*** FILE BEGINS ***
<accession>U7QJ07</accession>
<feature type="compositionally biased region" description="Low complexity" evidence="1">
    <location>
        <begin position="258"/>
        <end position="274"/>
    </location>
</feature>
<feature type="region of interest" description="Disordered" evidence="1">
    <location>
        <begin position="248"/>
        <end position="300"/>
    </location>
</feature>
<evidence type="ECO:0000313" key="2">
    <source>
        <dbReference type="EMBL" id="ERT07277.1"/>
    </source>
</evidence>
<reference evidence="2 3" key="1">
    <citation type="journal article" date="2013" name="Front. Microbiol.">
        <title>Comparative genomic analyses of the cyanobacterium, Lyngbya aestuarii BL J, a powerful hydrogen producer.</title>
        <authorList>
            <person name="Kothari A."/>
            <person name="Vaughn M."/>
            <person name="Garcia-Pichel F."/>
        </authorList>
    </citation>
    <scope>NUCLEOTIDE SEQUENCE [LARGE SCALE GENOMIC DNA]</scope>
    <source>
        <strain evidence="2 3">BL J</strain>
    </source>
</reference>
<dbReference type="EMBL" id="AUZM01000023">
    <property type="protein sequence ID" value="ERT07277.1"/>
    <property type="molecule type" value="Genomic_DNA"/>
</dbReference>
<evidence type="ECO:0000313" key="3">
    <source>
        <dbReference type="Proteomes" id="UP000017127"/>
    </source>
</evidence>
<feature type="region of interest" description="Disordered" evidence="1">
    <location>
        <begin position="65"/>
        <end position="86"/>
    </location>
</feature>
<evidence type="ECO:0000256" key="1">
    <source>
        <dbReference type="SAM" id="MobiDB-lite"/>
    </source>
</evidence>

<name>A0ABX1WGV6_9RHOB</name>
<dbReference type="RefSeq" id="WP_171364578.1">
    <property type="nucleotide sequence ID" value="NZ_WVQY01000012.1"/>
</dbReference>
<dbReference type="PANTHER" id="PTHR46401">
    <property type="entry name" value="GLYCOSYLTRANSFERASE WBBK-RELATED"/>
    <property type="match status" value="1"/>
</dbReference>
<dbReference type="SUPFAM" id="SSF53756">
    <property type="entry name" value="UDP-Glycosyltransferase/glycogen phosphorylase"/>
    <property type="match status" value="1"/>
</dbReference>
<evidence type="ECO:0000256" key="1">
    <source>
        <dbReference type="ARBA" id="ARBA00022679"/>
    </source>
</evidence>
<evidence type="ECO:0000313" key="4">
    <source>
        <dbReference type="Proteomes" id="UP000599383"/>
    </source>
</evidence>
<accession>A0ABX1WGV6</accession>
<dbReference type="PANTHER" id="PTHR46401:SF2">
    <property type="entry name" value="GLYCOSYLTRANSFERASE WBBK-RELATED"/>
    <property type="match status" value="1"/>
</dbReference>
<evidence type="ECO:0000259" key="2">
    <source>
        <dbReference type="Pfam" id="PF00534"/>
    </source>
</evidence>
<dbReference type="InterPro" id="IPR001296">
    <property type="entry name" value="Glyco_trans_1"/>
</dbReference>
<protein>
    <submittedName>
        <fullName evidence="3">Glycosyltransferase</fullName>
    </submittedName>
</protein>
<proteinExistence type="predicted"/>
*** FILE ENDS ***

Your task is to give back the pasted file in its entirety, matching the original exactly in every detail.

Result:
<accession>U7QJ07</accession>
<feature type="compositionally biased region" description="Low complexity" evidence="1">
    <location>
        <begin position="258"/>
        <end position="274"/>
    </location>
</feature>
<feature type="region of interest" description="Disordered" evidence="1">
    <location>
        <begin position="248"/>
        <end position="300"/>
    </location>
</feature>
<evidence type="ECO:0000313" key="2">
    <source>
        <dbReference type="EMBL" id="ERT07277.1"/>
    </source>
</evidence>
<reference evidence="2 3" key="1">
    <citation type="journal article" date="2013" name="Front. Microbiol.">
        <title>Comparative genomic analyses of the cyanobacterium, Lyngbya aestuarii BL J, a powerful hydrogen producer.</title>
        <authorList>
            <person name="Kothari A."/>
            <person name="Vaughn M."/>
            <person name="Garcia-Pichel F."/>
        </authorList>
    </citation>
    <scope>NUCLEOTIDE SEQUENCE [LARGE SCALE GENOMIC DNA]</scope>
    <source>
        <strain evidence="2 3">BL J</strain>
    </source>
</reference>
<dbReference type="EMBL" id="AUZM01000023">
    <property type="protein sequence ID" value="ERT07277.1"/>
    <property type="molecule type" value="Genomic_DNA"/>
</dbReference>
<evidence type="ECO:0000313" key="3">
    <source>
        <dbReference type="Proteomes" id="UP000017127"/>
    </source>
</evidence>
<feature type="region of interest" description="Disordered" evidence="1">
    <location>
        <begin position="65"/>
        <end position="86"/>
    </location>
</feature>
<evidence type="ECO:0000256" key="1">
    <source>
        <dbReference type="SAM" id="MobiDB-lite"/>
    </source>
</evidence>

<name>A0ABX1WGV6_9RHOB</name>
<dbReference type="RefSeq" id="WP_171364578.1">
    <property type="nucleotide sequence ID" value="NZ_WVQY01000012.1"/>
</dbReference>
<dbReference type="PANTHER" id="PTHR46401">
    <property type="entry name" value="GLYCOSYLTRANSFERASE WBBK-RELATED"/>
    <property type="match status" value="1"/>
</dbReference>
<dbReference type="SUPFAM" id="SSF53756">
    <property type="entry name" value="UDP-Glycosyltransferase/glycogen phosphorylase"/>
    <property type="match status" value="1"/>
</dbReference>
<evidence type="ECO:0000256" key="1">
    <source>
        <dbReference type="ARBA" id="ARBA00022679"/>
    </source>
</evidence>
<evidence type="ECO:0000313" key="4">
    <source>
        <dbReference type="Proteomes" id="UP000599383"/>
    </source>
</evidence>
<accession>A0ABX1WGV6</accession>
<dbReference type="PANTHER" id="PTHR46401:SF2">
    <property type="entry name" value="GLYCOSYLTRANSFERASE WBBK-RELATED"/>
    <property type="match status" value="1"/>
</dbReference>
<evidence type="ECO:0000259" key="2">
    <source>
        <dbReference type="Pfam" id="PF00534"/>
    </source>
</evidence>
<dbReference type="InterPro" id="IPR001296">
    <property type="entry name" value="Glyco_trans_1"/>
</dbReference>
<protein>
    <submittedName>
        <fullName evidence="3">Glycosyltransferase</fullName>
    </submittedName>
</protein>
<proteinExistence type="predicted"/>